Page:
One final essential is a really deep lens hood. This serves the double purpose of protecting the lens from flying spray and cutting off stray reflections from the surface of the water.
A good range of filters is an advantage because of the great variation of tone in sea and sky. It is very easy to under-correct or over-correct, and any errors will show up immediately.
When photographing sails against the sky, they must appear hide their true tone relationship. Seascapes generally need more correction than landscapes, but too deep a filter kills atmosphere and loses the beauty of soft gradation.
A pale green filter and a series of yellow (pale, medium and deep) cover all the normal requirements of the marine photographer. The most convenient form of filter holder is the type that screws into the back of the lens hood; in small craft the photographer must be prepared to "step lively" and a slip-on filter is apt to fall off in the process.
The miniaturist should use nothing faster than a medium speed panchromatic film so that he can retain the advantage of fine gram. In summer the light may occasionally be strong enough to use a slow panchromatic film where there is not a lot of subject or camera movement, but generally it is wiser to use the faster film and cut down the exposure time. The user of a quarter-plate or 5 x 4 inch camera can afford to stick to the fastest panchromatic plates because at the normal scale of enlargement the coarser grain will not be troublesome.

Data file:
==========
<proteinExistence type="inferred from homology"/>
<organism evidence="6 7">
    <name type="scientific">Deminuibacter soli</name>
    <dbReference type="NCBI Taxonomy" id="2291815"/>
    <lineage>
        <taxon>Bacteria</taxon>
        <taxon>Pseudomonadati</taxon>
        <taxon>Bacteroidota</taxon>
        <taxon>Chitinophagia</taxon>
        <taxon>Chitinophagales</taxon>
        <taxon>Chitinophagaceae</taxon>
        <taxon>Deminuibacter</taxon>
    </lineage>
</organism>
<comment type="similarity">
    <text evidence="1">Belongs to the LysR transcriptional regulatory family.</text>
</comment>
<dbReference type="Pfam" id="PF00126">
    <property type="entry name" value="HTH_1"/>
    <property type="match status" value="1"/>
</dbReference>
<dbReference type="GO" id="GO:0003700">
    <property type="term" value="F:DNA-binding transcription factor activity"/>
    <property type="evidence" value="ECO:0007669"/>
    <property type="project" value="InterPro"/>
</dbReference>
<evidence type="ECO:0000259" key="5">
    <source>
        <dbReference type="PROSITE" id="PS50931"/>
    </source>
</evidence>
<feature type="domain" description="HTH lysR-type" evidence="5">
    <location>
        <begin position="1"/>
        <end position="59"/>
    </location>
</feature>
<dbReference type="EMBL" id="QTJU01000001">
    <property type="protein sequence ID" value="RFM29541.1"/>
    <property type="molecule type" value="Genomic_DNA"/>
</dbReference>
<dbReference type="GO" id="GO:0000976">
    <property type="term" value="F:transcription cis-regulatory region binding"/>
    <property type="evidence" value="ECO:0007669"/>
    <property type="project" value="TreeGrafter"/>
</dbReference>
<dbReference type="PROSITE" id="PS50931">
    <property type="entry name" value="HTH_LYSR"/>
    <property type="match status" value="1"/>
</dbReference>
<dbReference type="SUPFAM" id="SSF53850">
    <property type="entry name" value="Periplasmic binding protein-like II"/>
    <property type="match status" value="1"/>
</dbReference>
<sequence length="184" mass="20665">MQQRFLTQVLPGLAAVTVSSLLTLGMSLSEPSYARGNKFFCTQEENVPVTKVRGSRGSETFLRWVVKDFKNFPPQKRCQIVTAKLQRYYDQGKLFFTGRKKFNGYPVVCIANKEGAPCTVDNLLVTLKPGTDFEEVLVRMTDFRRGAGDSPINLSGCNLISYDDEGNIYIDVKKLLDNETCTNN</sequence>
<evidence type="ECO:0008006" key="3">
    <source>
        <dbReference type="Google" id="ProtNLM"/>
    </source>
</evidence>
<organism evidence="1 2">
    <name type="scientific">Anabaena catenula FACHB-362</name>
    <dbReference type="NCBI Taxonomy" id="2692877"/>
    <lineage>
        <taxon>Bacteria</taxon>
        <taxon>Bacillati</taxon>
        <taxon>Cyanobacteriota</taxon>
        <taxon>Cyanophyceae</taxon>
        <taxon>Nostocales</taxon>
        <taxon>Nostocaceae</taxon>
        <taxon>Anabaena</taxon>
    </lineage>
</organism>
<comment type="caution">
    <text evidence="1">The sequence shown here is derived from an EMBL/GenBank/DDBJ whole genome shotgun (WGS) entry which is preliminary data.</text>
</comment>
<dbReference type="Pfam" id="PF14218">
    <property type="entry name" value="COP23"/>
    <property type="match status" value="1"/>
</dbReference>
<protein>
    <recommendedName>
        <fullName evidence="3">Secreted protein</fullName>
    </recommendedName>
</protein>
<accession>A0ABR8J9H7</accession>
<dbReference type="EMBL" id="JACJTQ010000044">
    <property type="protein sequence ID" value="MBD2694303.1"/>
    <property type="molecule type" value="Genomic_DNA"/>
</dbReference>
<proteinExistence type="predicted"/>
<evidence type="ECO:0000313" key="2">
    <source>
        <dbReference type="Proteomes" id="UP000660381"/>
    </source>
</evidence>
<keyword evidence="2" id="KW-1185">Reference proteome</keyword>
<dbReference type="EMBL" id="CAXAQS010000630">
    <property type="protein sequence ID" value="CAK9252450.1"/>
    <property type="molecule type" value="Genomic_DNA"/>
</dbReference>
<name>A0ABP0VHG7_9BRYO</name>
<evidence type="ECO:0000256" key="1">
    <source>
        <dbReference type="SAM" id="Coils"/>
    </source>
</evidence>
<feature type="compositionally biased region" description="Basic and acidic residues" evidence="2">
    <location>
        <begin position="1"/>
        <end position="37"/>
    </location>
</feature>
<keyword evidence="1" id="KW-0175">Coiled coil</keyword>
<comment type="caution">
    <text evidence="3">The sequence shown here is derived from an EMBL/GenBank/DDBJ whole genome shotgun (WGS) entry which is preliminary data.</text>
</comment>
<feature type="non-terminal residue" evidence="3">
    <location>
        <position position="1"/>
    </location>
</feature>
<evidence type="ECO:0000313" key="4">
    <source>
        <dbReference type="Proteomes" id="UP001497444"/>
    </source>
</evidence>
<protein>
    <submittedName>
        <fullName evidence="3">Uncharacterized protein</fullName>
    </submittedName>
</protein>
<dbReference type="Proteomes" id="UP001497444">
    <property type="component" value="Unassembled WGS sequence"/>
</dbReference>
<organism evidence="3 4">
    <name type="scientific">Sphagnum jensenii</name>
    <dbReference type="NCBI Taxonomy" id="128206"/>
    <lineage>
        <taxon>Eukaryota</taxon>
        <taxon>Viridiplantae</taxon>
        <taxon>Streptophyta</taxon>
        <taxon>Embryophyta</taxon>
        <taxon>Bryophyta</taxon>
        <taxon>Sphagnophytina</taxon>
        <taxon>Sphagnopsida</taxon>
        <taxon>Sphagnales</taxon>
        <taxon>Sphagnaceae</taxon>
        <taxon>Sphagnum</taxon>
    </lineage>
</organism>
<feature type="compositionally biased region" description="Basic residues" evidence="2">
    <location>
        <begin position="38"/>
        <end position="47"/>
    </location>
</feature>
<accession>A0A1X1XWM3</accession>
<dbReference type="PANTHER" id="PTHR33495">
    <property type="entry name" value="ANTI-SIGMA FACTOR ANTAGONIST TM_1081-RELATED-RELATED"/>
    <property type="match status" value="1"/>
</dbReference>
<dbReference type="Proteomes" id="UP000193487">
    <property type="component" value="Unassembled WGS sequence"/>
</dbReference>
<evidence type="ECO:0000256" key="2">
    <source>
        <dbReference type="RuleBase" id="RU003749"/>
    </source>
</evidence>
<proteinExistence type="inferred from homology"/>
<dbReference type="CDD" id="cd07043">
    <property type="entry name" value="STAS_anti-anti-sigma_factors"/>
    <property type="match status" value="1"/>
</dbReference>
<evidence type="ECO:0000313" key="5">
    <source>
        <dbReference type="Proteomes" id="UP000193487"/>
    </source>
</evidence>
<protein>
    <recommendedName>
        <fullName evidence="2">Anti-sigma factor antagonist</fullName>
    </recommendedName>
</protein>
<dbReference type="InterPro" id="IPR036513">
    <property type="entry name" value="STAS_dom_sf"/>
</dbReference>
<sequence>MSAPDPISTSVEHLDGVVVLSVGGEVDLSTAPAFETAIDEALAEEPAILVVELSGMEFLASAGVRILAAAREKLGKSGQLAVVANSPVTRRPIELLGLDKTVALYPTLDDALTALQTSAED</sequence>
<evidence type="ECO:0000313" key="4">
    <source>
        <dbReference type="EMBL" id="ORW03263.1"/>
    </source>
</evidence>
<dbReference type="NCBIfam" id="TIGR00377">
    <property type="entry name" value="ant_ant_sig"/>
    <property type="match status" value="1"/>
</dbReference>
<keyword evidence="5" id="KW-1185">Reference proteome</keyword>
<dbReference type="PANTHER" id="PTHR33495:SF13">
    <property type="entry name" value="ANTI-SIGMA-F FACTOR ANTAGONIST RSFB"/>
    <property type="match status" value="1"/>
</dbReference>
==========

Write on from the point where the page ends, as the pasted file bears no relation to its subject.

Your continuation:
The light at the seaside is very rich in actinic rays and the scene is mainly made up of blue sea and sky and light-colored stretches of sand. So everything makes for very short exposures. It is usually advisable to give one-half to one-quarter the exposure that would be given to a normal subject inland.
Photographs taken on the open sea call for even shorter exposures- one-quarter to one-eighth of the exposure for a normal inland view.
Breaking waves and moving water generally should be photographed at a shutter speed slow enough to show a slight blur- i.e., at not more than 1/200 second. A faster shutter speed than this arrests the movement completely and makes the water look stationary and "frozen".
Flat lighting is useless for catching the sparkle of the spray and breaking waves; the right time to take such pictures is when the sun is shining across, or even slightly towards the subject.
Seascapes call for careful development: overdeveloping burns out the delicate highlights- e.g., of sunshine on white sails and hulls. A soft-working developer and a leaning towards under- rather than over-development gives the right sort of result.